Access to Justice

RELEASE: Hanging in the Balance at Today’s Supreme Court Oral Argument: Safeguards Against the Profound Abuses of Civil Forfeiture

WASHINGTON, DC – Following oral argument at the Supreme Court this morning in Culley v. Marshall, a case in which the Court is considering how to resolve claims that a state or local government must provide a prompt hearing to the owner of a vehicle that the government has seized in anticipation of bringing a civil forfeiture action, Constitutional Accountability Center Senior Appellate Counsel Brian Frazelle issued the following reaction:

Although the question in Culley may sound narrow, what’s at stake is whether the Constitution offers any real protection against a notorious injustice: the practice of state and local governments seizing vehicles from people who have not been convicted of any crime, and holding those vehicles for months or even years while trying to obtain ownership of them through civil forfeiture proceedings. As noted this morning by Justices across the ideological spectrum, the forfeiture system has led to profound reported abuses in which innocent vehicle owners are deprived for long periods of the means of transportation they need for jobs, medical appointments, and other essentials.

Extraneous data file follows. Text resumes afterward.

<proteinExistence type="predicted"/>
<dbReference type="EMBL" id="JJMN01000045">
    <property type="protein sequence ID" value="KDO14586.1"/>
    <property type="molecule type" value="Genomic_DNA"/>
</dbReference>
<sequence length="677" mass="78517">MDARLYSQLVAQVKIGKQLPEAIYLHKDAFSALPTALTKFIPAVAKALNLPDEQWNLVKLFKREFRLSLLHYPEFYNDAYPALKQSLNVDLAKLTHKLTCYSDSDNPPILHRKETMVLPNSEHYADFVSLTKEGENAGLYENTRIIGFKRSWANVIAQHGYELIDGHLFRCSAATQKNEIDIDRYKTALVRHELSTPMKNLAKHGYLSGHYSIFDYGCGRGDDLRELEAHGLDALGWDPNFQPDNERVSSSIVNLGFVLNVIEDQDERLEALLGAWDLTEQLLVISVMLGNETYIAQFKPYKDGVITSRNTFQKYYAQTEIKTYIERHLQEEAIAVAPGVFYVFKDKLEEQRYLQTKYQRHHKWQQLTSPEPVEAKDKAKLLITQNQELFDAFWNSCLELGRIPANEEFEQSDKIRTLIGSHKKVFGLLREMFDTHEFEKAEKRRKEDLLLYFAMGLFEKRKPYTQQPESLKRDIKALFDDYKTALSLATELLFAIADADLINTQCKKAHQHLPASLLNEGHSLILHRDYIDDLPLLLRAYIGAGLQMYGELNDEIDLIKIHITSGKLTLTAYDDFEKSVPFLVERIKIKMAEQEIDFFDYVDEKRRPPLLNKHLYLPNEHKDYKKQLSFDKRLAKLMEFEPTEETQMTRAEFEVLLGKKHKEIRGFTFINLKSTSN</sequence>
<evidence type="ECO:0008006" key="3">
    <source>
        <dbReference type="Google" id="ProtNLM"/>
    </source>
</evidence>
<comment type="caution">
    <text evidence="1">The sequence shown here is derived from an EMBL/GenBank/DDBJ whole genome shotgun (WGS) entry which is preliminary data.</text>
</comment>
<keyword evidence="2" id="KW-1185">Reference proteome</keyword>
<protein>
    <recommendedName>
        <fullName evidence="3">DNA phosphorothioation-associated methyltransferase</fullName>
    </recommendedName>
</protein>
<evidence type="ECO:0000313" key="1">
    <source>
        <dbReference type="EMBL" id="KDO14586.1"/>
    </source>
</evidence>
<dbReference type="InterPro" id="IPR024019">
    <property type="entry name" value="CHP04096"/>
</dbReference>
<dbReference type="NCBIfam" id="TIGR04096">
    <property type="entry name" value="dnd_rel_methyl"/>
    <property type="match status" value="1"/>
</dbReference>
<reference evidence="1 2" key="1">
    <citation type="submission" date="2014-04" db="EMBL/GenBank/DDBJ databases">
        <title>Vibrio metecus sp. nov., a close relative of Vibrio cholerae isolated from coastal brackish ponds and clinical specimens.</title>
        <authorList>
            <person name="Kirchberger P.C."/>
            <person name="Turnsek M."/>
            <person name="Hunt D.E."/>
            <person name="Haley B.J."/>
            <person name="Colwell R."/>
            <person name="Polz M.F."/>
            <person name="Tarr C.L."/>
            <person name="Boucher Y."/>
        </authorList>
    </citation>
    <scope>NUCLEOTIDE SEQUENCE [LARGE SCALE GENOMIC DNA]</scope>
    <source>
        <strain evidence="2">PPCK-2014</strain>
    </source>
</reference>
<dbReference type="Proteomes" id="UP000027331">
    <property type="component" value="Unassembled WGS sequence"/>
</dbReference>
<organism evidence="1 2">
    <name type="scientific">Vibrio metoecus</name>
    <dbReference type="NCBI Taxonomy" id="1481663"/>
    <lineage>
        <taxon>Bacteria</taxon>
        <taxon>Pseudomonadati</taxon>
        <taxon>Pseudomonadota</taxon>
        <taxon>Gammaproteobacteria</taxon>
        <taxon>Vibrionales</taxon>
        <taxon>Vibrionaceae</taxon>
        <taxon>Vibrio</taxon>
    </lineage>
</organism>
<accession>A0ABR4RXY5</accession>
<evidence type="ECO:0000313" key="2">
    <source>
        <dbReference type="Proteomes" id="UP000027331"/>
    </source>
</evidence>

As we discussed in our amicus brief supporting the vehicles’ owners, which Justice Amy Coney Barrett mentioned during today’s argument, the Constitution provides a solution: its guarantee of due process has always been understood to demand a baseline level of fairness and reliability in legal proceedings in order to prevent arbitrary deprivations of liberty or property. And over the centuries, the judiciary has developed a framework, now known as the Mathews test, to implement that vital guarantee.

The Court should affirm that the Mathews test governs cases in which innocent owners seek to retain the use of their vehicles until the government proves that those vehicles are subject to forfeiture. But above all, the Court should ensure that its decision here does not foreclose due process challenges to other abuses of modern civil forfeiture.



Case page in Culley v. Marshall:


Constitutional Accountability Center is a nonpartisan think tank and public interest law firm dedicated to fulfilling the progressive promise of the Constitution’s text, history, and values. Visit CAC’s website at


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